Sunday, December 20, 2009

Bad Words II: "No Crying He Makes"

If you went to any Christmas concerts this year you likely heard children singing Away in a Manger, and if you are like me, you probably groaned a little bit inside when they came to the line: "The little Lord Jesus, no crying he makes." I mean, come on, who are we kidding here?

God either became human in this child, or this child is relatively meaningless. God either met humanity in its finitude, its creatureliness, its pain, its suffering, and even its sin---or God did not meet us here at all. And if Jesus as a grown man wept openly outside the tomb of Lazarus, moments before raising him to life, and was indignant at the sorrow, then why should Christians imagine even for a second that he shed not a tear in his infancy?

I can think of a few reasons why the song might signify the Messiah's birth this way, and on the surface some of them aren't entirely bad. The most obvious is that this song is just a Sunday School lullaby for children. So lighten up, Jon.

A second reason is that the song wants to portray the grander peace on earth represented in this baby, and is seizing upon a magnificent parent-child moment which undoubtedly did happen in Jesus' infancy (there is no reason to think he cried constantly and never slept) in order to drive home this point.

A third reason is that, like pretty much every painting of the nativity, the song wishes to depict the divinity of this child and the gravity of this moment, and so puts a halo around the heads and sublimity on the faces so that we'll distinguish it from the picture of just any old mother and son.

Fair enough, I suppose. But I think there are serious problems with each of these reasons. Even the lullaby one: If you think about it, isn't it kind of a sideways attempt to ingrain children with the notion that crying is bad? This needs to be thrown in the rubbish along with the line "be a man and stop crying". Furthermore, as a children's Christmas song it therefore teaches children precisely the opposite of what they should be taught, and that is that the Son of God was not just a man, but a child like them, and came even as far as to be with them in their (often dismissed as petty and trivial but to them potent and real) suffering.

The second and third reasons are well-intentioned enough, but on further inspection are found seriously wanting. Certainly, the angels do declare this very birth scene as peace on earth. No doubt, the Creator's inhabiting of creation puts to rest our fears that chaos and enmity will have the last word. The Creator's covenant of grace with His creation goes this far, and so this moment right here is the profoundest ontological peace the world has ever known. Sure we can sing this song and just focus on the peace it is trying to portray, but even then, what earthly peace have you ever known that was not born through tears?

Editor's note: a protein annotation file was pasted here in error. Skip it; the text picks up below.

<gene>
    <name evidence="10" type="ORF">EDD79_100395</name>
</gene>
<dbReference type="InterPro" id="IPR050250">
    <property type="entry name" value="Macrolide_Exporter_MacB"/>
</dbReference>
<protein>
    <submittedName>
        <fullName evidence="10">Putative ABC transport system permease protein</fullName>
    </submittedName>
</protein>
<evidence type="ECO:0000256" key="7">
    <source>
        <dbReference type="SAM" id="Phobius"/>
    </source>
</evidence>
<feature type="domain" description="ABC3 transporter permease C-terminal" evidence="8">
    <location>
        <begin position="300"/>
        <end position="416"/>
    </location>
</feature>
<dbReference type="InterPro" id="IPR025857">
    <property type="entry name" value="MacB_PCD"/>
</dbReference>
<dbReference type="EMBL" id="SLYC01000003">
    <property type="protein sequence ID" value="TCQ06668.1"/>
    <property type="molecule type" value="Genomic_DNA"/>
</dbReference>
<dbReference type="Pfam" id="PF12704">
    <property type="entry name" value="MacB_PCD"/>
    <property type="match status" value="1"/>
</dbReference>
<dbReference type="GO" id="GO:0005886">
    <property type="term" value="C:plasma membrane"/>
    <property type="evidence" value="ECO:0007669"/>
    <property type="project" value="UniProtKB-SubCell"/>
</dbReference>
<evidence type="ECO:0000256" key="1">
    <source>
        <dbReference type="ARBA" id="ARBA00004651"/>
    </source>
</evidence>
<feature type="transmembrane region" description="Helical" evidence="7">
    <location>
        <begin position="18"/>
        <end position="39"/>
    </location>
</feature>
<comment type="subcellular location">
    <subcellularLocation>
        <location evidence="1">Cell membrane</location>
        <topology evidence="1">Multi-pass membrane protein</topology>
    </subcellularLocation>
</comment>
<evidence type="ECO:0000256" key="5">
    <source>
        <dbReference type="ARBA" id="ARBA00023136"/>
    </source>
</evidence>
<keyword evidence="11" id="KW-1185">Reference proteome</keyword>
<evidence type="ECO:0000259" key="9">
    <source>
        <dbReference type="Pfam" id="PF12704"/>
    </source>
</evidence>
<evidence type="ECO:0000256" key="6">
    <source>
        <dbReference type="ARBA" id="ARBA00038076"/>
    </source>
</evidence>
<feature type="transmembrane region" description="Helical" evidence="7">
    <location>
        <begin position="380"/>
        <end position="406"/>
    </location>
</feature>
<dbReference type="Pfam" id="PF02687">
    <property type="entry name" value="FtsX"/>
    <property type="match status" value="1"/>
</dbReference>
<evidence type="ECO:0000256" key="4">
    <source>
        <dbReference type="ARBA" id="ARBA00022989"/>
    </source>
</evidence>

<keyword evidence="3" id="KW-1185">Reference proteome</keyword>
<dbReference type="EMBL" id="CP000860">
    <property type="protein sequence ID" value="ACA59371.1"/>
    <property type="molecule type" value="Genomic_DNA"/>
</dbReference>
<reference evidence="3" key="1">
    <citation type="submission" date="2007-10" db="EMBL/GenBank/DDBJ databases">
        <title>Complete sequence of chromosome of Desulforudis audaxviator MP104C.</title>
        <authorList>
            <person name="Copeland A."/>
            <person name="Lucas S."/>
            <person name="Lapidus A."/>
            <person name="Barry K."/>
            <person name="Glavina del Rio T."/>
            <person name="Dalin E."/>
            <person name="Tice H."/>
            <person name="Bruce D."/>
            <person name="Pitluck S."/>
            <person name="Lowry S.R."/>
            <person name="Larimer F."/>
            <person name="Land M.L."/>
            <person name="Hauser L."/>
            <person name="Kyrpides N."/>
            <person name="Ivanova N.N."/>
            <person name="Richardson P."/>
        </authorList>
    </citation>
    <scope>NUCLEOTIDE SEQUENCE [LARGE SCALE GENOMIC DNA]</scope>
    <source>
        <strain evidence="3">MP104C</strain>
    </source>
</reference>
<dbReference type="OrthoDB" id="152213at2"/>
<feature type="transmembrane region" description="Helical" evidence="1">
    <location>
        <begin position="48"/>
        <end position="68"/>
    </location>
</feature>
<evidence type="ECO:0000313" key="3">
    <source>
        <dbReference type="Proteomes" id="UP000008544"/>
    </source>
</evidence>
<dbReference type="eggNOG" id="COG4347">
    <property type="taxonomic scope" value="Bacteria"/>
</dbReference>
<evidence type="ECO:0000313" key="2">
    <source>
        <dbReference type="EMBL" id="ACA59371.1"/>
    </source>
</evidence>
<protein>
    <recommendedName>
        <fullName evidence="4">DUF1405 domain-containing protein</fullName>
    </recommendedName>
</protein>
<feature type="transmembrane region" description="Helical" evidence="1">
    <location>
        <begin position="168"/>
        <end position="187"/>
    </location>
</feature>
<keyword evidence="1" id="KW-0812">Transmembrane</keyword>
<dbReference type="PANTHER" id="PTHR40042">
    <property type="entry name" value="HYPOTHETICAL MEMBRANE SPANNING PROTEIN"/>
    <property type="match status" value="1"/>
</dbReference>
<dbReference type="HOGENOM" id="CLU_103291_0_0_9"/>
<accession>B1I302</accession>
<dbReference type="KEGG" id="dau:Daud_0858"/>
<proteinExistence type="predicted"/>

And yes, certainly, the significance of this particular birth is the divinity of the child---something it might be difficult to communicate artistically without halos and tearless babies. I get that, and as I scoured images of "Madonna With Child" this week I realized as I looked in vain for an "unsettled" baby Jesus that perhaps it was more respectful not to depict him this way. That said, its not like the song avoids singing about it. It actually says "no crying he makes"--- and theologically this is tantamount to either misleading folly or sheer doceticism (rejected by early church teachers as the notion that Jesus was fully divine but took human appearance as a ruse).

The very reason this is peace on earth is that God has come. He has not just scratched the surface of humanity, but come all the way into it, taking to himself our suffering, our pain, our sin and our death. Without this, God is merely a visitor: There is no seizing of humanity in its finite and fallen condition in order to reconcile it to God. God could have done that if He so choose, but that's not what Christmas celebrates.